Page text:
VoLTE/Rich communications

T-Mobile Launches RCS Messaging

T-Mobile will be the first tier-one US wireless operator to launch rich communications services (RCS) with Wednesday's announcement of Advanced Messaging, bringing WhatsApp-style messaging to compatible Android devices.

T-Mobile US Inc. said RCS was the next step for it back when it launched voice-over-LTE last year, and the carrier's vice president of engineering and quality assurance, Grant Castle, told Light Reading in March that an RCS launch was coming "very soon." He also mentioned at the time that video calling was on the roadmap, but today's announcement applies only to messaging. (See Q&A: The Castle in T-Mobile's LTE Network .)

Specifically, T-Mobile Advanced Messaging will include "near-real time chat" with indicators for when the other person is typing and when a message is received and read, much like WhatsApp or iMessage on the iPhone. It will also feature the ability to share high-res photos and videos of up to 10MB over text.

All these messaging services will work directly from the standard messaging interface. T-Mobile's Advanced Messaging will be built into the Samsung Corp. Galaxy Grand Prime, available as of today, and available via a software update on the Galaxy S5 and S6.

In a blog post announcing the launch, T-Mobile CTO Neville Ray said he expects it will eventually be a standard feature on all new phones sold, although Apple Inc. (Nasdaq: AAPL) remains the biggest question mark. (See Samsung Dials Up RCS for VoLTE.)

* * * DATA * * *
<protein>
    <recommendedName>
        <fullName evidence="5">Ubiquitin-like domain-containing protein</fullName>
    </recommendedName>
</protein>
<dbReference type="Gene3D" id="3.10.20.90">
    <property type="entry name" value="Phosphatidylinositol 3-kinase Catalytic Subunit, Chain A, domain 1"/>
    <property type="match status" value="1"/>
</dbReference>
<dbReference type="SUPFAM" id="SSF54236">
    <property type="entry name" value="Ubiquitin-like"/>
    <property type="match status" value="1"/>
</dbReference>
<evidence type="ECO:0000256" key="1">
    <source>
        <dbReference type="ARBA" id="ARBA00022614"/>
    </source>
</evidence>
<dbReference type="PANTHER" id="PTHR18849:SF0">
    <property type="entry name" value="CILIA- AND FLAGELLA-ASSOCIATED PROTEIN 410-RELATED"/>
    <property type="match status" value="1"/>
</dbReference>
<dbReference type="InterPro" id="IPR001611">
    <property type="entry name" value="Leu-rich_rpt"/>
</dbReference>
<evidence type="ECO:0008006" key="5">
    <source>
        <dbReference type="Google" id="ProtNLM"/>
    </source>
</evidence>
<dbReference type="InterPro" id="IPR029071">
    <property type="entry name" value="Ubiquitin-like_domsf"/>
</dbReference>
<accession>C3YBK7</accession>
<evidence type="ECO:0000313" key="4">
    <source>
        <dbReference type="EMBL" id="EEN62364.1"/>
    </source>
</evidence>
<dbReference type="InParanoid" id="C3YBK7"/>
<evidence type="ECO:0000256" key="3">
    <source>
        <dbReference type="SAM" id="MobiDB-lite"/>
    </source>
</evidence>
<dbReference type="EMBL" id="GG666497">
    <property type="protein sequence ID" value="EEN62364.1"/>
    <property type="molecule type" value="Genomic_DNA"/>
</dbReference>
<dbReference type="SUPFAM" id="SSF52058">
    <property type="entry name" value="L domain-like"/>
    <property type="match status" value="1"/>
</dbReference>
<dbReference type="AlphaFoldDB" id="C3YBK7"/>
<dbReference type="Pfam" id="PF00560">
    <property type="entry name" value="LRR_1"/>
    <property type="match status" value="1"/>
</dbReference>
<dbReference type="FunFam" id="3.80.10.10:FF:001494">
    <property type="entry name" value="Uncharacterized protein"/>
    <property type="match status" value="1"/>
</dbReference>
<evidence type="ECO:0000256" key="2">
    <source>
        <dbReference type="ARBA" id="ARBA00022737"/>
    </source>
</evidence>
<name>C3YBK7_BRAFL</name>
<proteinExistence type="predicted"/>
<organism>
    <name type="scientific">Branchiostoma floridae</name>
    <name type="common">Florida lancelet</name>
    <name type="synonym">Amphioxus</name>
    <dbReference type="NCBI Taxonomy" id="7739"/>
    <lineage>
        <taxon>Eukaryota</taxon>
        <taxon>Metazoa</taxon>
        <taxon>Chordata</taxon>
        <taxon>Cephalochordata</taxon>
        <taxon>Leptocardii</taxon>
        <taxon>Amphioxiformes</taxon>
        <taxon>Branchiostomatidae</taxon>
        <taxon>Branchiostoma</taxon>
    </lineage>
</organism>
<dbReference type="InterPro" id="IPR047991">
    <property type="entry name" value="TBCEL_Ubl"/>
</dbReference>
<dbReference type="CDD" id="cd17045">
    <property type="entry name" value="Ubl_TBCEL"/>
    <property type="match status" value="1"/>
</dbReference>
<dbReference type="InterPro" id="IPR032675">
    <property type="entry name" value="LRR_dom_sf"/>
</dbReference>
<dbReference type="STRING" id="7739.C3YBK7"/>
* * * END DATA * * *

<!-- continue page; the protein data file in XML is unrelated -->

"For now, this is something you can only get at T-Mobile -- though I expect our announcement will be a wake-up call for the old carriers to get moving with RCS, so customers can enjoy these next-gen services working across wireless providers," Ray wrote in the blog post.

For more on RCS, head over to the VoLTE/rich communications content page
right here on Light Reading.

Whether spurred by T-Mobile or not, it's a safe bet that the other big three US operators will follow suit within the next few months. Pardeep Kohli, the president and CEO of Mavenir Systems Inc. , which enables RCS for T-Mobile, said at Mobile World Congress that all four would be launching RCS this year. (See Mavenir, T-Mobile Confirm US RCS Launches .)

While some have workarounds, like Sprint Corp. (NYSE: S)'s partnership with Jibe Mobile for an RCS compatible mobile app, none have launched full RCS that's native to the dialer. MetroPCS was actually the first to launch RCS in 2012, but T-Mobile acquired the carrier shortly thereafter. (See Sprint Jibes With OTT Comms and MetroPCS Puts Comms Startups on Notice.)

The technology has caught on in Europe somewhat, but has yet to take off here in the US. However, since all the major operators have IMS deployed to support their VoLTE rollouts, RCS looks like an inevitable next step -- which will be crucial to the services interoperating across carriers. (See Deutsche Telekom Outlines Its RCS Evolution and Jibe Hub, Fring Alliance & More RCS Action at MWC .)

— Sarah Thomas, Circle me on Google+ Follow me on TwitterVisit my LinkedIn profile, Editorial Operations Director, Light Reading

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SkillCen56383 7/27/2015 | 9:58:39 AM